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I just read the column by Joan King on Tuesday, "Defining common good a tricky exercise."
Wow. What insight into creating a moral landscape based on the well-being of sentient creatures, and that we are far from being a moral people.
Too many children in poverty; OK, I agree with that. Too many people strung out on drugs; yes, OK, I can see a moral problem with that. Too much violence in our media and on our streets. Well, I can see a problem in morals there, also, but turning off the media in the former and supporting our police departments in the latter is, I feel, a better solution. But I can go along with the moral angle.
But then, here it comes, the moral problem of too great a gap between a wealthy elite and the average citizen. Really? And I would ask of Joan King: Just what size of a gap causes a moral dilemma? How much hard work, risk-taking, planning ahead, working your tail off, sacrifice and saving does it take to become immoral?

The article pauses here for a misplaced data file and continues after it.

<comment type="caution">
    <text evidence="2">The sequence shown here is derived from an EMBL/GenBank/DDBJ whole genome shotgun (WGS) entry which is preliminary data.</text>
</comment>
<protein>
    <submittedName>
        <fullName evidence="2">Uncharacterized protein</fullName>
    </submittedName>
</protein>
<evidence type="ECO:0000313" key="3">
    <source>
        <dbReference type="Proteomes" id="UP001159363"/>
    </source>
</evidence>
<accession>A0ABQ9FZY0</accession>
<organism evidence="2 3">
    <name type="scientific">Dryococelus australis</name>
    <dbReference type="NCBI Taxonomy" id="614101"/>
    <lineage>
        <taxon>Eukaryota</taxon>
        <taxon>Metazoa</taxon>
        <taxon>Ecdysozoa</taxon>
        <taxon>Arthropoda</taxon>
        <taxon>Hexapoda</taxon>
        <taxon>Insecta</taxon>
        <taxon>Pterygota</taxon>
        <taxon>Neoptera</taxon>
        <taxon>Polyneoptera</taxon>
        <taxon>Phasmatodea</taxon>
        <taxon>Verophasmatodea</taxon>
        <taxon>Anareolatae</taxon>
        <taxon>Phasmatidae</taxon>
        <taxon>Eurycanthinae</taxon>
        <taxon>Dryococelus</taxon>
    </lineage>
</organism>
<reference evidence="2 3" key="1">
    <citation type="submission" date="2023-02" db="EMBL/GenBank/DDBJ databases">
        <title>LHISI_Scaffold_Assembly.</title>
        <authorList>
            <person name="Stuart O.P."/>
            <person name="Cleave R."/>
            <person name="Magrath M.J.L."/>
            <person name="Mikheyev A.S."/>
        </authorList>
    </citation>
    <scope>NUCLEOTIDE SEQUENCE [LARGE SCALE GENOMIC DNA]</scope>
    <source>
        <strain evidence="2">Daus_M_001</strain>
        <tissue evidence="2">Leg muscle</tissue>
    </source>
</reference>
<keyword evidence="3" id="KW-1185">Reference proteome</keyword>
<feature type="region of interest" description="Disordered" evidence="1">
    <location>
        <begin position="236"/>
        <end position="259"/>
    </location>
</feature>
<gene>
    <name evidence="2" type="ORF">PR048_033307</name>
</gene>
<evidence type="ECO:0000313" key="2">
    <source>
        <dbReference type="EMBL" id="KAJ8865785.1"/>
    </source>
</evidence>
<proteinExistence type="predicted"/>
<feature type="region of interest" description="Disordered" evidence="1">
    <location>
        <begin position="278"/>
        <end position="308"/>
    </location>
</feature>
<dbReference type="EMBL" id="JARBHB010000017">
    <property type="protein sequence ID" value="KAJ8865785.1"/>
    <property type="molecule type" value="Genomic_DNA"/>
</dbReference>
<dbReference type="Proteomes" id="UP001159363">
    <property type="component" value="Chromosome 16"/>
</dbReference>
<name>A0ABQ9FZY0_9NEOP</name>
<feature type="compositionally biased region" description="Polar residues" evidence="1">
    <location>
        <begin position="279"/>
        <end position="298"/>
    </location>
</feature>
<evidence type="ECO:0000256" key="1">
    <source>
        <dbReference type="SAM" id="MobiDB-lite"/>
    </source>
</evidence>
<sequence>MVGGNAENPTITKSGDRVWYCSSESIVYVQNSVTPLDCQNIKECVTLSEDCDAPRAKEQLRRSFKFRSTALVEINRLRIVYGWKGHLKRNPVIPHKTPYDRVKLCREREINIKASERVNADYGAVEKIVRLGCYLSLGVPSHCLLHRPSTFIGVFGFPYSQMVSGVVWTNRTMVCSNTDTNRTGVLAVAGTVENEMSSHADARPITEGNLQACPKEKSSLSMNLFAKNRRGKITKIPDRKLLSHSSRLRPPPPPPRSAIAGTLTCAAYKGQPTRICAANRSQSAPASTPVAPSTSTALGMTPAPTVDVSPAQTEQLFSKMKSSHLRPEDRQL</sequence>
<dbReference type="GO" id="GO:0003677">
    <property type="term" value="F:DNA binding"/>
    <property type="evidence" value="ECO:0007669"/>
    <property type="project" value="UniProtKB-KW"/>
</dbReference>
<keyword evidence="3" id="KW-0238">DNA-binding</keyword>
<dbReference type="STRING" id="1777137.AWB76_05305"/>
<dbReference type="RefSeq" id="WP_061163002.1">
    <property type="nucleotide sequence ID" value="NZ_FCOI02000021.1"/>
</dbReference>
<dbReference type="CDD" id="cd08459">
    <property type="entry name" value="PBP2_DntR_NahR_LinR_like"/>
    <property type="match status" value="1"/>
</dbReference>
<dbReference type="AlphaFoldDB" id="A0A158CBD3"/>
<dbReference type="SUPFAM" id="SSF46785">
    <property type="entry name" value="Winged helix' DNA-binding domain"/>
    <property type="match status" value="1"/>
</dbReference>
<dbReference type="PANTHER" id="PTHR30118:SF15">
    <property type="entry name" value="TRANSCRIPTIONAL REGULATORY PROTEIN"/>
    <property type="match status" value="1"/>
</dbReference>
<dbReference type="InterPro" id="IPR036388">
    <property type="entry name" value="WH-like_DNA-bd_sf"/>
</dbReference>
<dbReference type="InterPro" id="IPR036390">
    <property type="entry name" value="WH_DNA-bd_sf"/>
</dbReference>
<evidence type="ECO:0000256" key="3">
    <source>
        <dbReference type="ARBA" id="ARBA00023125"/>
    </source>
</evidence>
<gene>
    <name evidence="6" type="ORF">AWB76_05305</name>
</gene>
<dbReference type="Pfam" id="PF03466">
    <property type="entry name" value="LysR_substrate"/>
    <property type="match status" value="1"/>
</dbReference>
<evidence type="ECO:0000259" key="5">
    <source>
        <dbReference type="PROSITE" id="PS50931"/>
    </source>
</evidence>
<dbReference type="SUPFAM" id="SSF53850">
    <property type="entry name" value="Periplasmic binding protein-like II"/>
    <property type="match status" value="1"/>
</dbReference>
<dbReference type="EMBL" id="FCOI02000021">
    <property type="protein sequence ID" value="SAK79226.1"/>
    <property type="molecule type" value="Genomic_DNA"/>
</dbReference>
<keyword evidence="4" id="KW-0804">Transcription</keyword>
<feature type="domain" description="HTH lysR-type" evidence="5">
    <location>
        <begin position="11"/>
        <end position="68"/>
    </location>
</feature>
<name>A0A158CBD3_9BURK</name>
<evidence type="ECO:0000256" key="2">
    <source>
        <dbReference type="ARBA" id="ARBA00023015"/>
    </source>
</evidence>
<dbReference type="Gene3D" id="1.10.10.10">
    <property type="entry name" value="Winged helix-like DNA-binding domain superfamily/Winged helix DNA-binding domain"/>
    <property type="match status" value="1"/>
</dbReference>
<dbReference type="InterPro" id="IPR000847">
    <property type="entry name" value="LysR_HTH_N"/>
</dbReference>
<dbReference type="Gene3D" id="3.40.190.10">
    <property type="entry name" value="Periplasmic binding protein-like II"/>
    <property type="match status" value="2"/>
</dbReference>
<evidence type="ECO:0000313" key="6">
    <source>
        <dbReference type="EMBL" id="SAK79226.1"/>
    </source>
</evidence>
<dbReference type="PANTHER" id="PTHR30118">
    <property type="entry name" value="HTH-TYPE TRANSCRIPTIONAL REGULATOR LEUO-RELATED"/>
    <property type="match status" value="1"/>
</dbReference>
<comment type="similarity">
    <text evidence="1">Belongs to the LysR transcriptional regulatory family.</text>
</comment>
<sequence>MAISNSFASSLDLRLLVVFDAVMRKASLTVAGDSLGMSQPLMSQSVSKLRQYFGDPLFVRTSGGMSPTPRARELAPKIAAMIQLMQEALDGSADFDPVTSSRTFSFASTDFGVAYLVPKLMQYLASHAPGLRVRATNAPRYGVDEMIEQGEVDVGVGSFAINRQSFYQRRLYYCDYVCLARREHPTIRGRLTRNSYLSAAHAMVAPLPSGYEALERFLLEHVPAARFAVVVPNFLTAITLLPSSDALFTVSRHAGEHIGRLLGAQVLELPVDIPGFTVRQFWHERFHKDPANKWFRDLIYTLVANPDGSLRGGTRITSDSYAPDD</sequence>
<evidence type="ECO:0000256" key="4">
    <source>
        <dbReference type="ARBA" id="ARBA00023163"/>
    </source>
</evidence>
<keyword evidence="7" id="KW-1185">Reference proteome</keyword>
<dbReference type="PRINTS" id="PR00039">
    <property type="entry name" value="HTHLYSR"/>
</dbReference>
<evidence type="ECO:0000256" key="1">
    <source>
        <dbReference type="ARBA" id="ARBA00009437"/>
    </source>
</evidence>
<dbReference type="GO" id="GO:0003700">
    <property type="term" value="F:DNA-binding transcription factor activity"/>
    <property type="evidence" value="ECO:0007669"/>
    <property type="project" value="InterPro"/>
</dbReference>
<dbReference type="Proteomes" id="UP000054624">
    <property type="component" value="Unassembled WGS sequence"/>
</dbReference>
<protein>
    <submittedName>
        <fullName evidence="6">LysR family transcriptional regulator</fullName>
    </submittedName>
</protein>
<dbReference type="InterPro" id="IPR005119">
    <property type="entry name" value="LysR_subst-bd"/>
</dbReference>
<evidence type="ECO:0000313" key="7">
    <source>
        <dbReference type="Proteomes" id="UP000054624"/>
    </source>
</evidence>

In case you are not aware, Ms. King, successful entrepreneurs lead the prosperity in this nation. It is the fact that you can achieve financial success by hard work that causes people to be hired, equipment to be bought, money to be borrowed and standards of living to be increased. To threaten this cycle with an atmosphere of share-the-wealth socialism presents no incentive to take the risk.
Of course, as the good journalists do at the start and end of an article so you are more apt to remember, King closes with, "but shouldn't they also swear to defend the well-being of its citizens against its enemies: corporate greed (OK we have laws against that if it is illegal) the abuse of power (I am with you all the way on that) and the excess of the super rich."
The super rich? What does that mean? You mean like Alex Baldwin or Barbra Streisand? Good luck on getting them to share the wealth.
For me, I'd rather ask a rich guy for a job, not a welfare recipient.